Jabbing the U.S. and leading with his left
Jorge G. Castañeda
Jabbing the U.S. and leading with his left
By Jorge Castañeda, Jorge Castañeda, former foreign minister of Mexico, is author of "Companero," a biography of Che Guevara, and "Utopia Unarmed," about the failures of revolution in Latin America.
Evo morales, Bolivia's new president, is not Latin America's first chief executive of indigenous origins. That was Benito Juárez of Mexico during the second half of the 19th century. And Bolivia is not "Latin" America: It and Guatemala are the only nations in the hemisphere where indigenous peoples are in the majority.
Nonetheless, the importance of Morales' electoral victory should not be underestimated, both because of its symbolic importance and because of its implications for the rest of the hemisphere. In a region where power and wealth have always been outrageously concentrated — and more so than anywhere in the world — having a president belonging to the indigenous communities is not a minor affair.
Bolivia has always been something of a paradigm. The 1952 peasant and tin-miners revolution was one of only four truly popular Latin American revolutions in the 20th century (along with Mexico, Cuba and Nicaragua). Tragically and mistakenly, Fidel Castro, Che Guevara and Régis Debray chose Bolivia in the mid-1960s as a launching pad for guerrilla movements across South America. And Bolivia was, along with Chile, the first country to undergo "structural reforms" or "Reaganomics in the tropics" in the mid-1980s.
Morales' accession to the presidency, with nearly 55% of the vote and a majority behind him in the legislative branch, is the latest instance of the leftward drift in Latin America today, though the shift is not homogeneous. Leftist parties that spring from an old communist, socialist or Castroist tradition tend to have crossed the Rubicon to market economics, representative democracy, respect for human rights and a responsible geopolitical stance. Belonging to this crowd are Chile's Ricardo Lagos and his successor, Michelle Bachelet; Brazil's Luiz Inacio Lula da Silva; and even perhaps Uruguay's Tabaré Vázquez.
But those whose roots plunge deep into the Latin American populist tradition — Venezuela's Hugo Chávez, Argentina's Nestor Kirchner and Morales — are of a different strain. They are far less convinced of the imperatives of globalization and orthodox economics, of the intrinsic value of democracy and respect for human rights. These leaders like nothing better than baiting the White House and, particularly, its current tenants.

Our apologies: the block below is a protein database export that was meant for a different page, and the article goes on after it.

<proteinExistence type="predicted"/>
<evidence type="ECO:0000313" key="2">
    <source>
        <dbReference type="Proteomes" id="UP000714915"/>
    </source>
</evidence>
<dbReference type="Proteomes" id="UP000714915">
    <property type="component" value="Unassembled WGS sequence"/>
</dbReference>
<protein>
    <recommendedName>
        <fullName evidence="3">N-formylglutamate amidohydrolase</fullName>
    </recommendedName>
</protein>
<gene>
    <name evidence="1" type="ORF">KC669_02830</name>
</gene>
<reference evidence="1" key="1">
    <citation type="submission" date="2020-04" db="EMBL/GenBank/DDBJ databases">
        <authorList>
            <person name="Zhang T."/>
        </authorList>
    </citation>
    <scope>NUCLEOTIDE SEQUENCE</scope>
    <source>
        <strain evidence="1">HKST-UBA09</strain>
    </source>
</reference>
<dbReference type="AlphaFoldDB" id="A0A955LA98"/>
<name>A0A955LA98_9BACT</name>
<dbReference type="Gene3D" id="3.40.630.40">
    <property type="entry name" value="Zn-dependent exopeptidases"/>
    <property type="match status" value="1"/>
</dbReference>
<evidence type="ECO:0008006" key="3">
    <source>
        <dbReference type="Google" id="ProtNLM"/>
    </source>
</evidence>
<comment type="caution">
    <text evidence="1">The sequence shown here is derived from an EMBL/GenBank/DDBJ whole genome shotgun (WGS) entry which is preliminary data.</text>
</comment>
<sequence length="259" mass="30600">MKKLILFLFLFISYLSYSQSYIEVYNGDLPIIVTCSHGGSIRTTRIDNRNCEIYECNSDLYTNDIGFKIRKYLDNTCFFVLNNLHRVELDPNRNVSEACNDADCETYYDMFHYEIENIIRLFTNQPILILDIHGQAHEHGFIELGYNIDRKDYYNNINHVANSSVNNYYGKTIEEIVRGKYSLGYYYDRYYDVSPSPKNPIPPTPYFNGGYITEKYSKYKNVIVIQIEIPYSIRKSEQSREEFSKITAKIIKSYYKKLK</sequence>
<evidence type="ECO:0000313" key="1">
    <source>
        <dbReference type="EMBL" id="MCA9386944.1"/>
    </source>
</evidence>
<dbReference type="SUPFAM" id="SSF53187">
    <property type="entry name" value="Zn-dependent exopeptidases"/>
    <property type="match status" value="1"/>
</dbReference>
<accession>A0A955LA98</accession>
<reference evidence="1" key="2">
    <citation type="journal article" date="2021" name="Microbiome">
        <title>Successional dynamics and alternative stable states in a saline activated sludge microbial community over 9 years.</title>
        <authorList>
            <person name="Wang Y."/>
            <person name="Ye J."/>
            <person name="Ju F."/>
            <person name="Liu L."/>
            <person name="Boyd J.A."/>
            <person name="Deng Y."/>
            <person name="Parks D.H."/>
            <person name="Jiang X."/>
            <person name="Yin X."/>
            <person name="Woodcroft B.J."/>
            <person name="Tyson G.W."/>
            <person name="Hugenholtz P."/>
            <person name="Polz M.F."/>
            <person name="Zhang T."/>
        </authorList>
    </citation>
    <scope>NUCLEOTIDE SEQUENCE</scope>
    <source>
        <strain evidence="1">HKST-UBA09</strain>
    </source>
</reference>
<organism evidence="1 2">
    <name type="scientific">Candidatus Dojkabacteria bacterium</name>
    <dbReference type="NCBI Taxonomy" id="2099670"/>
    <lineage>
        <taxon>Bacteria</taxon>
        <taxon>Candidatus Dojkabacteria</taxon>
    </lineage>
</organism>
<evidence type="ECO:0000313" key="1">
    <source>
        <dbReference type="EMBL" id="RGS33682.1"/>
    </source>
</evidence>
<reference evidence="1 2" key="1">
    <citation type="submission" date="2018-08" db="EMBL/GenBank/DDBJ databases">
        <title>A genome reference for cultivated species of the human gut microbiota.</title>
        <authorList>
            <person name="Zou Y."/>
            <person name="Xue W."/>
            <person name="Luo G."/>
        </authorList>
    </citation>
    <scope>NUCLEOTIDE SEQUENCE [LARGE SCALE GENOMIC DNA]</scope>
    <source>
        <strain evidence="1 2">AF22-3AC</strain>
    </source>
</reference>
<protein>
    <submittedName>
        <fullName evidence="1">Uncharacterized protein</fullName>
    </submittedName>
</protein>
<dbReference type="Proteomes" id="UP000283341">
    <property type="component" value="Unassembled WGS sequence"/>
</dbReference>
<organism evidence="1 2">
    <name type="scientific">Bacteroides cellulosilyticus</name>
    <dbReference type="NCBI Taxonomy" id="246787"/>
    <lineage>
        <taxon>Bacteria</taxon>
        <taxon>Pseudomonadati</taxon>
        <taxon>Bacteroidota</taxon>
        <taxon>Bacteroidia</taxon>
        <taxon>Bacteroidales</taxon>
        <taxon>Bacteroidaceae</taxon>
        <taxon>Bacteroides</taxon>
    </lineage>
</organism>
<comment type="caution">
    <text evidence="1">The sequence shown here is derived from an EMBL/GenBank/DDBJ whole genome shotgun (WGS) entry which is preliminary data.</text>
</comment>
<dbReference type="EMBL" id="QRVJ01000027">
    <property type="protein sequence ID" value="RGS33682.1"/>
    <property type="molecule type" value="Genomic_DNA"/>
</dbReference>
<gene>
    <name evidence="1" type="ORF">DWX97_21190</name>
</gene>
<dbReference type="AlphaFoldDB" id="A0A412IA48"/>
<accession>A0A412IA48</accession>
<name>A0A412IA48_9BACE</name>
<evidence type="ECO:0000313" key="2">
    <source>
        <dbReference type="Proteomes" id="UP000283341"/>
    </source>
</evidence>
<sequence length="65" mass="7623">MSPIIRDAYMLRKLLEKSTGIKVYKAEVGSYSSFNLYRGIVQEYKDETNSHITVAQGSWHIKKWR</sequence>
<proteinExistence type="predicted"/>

The "new left" of Chile, Brazil and Uruguay that comes from the "old left" has not only reconstructed itself after experiencing firsthand the disasters of the former Soviet bloc and Cuba. It also pushes a domestic agenda that harks back to its roots: combating poverty; reducing inequality; improving healthcare, housing, education, etc. On occasion, these governments disagree with Washington — Chile on Iraq, Brazil on trade — but without stridency.
The populist left does not have much of a domestic agenda — populism rarely does, except for giving away or spending money for political purposes. But it burnishes its left-wing credentials the old-fashioned way — with an anti-U.S., pro-Havana foreign policy.
This is the approach that Morales probably will take in Bolivia. He does not have much leeway on such issues as natural gas, U.S. and foreign aid and debt, and support from the World Bank. If he's too radical on any of these fronts, he will not only alienate foreign financial aid and investment but also could intensify quasi-secessionist forces at work in the eastern, more prosperous lowlands of Bolivia around Santa Cruz. Combating extreme poverty in Bolivia will require enormous effort, and the results will not be spectacular in the short run.
So Morales will have to do what populists of his school always do: bash Washington and ingratiate himself with his core constituency — the coca-leaf growers from Chaparé, where he began his political career. He has started off unambiguously: His first trips abroad were to Havana and Caracas, and he will do everything possible to become a member of the "axis of good" founded by Castro and Chávez.
And by not only refusing to continue coca-eradication programs but announcing that he intends to increase acreage under cultivation — because coca leaf is traditionally consumed in the Bolivian highlands — Morales accomplishes two objectives at once: He picks a "politically correct" collision course with Washington and plays to his most extreme base.
Yet Morales probably will not resurrect Guevara or become an Andean Castro. His country is tragically poor (though rich in natural gas reserves), depends heavily on foreign aid and has a history of instability like no other Latin American nation. If the United States plays it cool, and Brazil finally steps up to the plate in hemispheric affairs, Morales will make news but not history. Hopefully, everyone will be able to tell the difference.